I’m 11 years into my career but have been in consulting for 5. It’s a place where I’m constantly challenged professionally and have enjoyed a lot of growth, and I could see myself doing this kind of work long term. But I worry what the next step in promotion might do to my lifestyle. However, a female mentor recently suggested that it’s better to try for the upper levels of consulting and then decide it’s not for me, rather than self selecting out because the shift in responsibilities/hours may not be what I want. I think I’m going to follow that advice for now. I am pretty constantly looking into industry jobs with more normalized hours, though. Just in case.
And yes – grandparents are a total godsend. We probably would not be able to work this out without them.
As a mom who went to bottle feeding early on, reading that you bottle fed from the start (period, no explanation) made me feel less alone in the world of all breastfeeding all the time. Thank you for that!!
Yup, I was a BF martyr (some people enjoy it. I did not.) with my first. Second switched to formula after my first business trip (4 months) and third went after my first business trip (5 months). In the early stages it was just more convenient for me to nurse, but any time it wasn’t direct from my b00b it was formula. I did the pumping thing, I did the carrying milk through airports thing, I learned my lesson :-).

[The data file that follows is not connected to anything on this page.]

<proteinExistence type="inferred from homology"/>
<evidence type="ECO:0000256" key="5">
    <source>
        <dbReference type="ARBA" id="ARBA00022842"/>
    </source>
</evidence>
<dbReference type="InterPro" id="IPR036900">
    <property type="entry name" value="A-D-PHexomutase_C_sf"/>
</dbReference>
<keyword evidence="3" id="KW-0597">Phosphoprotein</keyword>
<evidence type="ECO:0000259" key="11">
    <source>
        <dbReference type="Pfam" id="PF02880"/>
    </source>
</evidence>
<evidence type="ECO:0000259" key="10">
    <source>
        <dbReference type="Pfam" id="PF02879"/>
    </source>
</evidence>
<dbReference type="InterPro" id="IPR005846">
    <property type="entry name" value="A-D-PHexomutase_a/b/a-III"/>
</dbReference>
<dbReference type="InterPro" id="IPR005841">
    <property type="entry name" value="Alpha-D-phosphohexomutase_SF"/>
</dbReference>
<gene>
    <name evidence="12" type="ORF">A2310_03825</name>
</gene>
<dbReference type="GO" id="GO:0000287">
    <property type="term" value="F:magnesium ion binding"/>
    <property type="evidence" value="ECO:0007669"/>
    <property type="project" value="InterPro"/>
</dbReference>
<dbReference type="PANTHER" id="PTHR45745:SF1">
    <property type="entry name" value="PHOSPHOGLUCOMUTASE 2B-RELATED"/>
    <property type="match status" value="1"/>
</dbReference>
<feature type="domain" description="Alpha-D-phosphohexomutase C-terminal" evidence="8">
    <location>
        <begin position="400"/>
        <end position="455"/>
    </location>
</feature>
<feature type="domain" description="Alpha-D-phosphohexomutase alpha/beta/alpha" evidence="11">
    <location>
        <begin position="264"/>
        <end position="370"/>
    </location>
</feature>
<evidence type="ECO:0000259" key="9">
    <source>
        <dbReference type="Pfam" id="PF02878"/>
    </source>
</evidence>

Oh, I’m so glad! I had zero interest in BF at any point. I wanted my husband up doing the feeds just like me and had no interest in hooking myself up to a machine. Also, honestly, the idea of BF squicked me out. It’s great when other moms find success in it but I knew from the beginning that it wasn’t for me. I’m happy to have helped you in some small way!
Thanks so much for sharing! I love your attitude and your positivity! Such a fun read.
This was so interesting because my husband has your job (big 4 consulting) so I am your husband in your scenario haha. He travels M- Thursday though (but then will have a week or 2 here and there with no travel) and we have 2 young kids. It’s really interesting to see how people make this work. It has definitely been trying on our relationship and it makes for a somewhat rough transition back on Friday mornings when I am used to doing the weekday routine myself. I really appreciated your comment on the emotional labor and that redistribution of things is an ongoing discussion. Overall, I really appreciated your positive attitude as my husband often reminds me it is hard for him too, not seeing the kids and me (insert eyeroll here) even thought I know it’s true, but I liked hearing his side through you! Sometimes I just need to see other working professional families with one heavy traveler pulling this off and give myself a little pep talk that we can do this haha, so thanks so much for sharing. Also, good for you for taking on a role with travel and not letting that limit your career and aspirations. You really seem to be making it work :)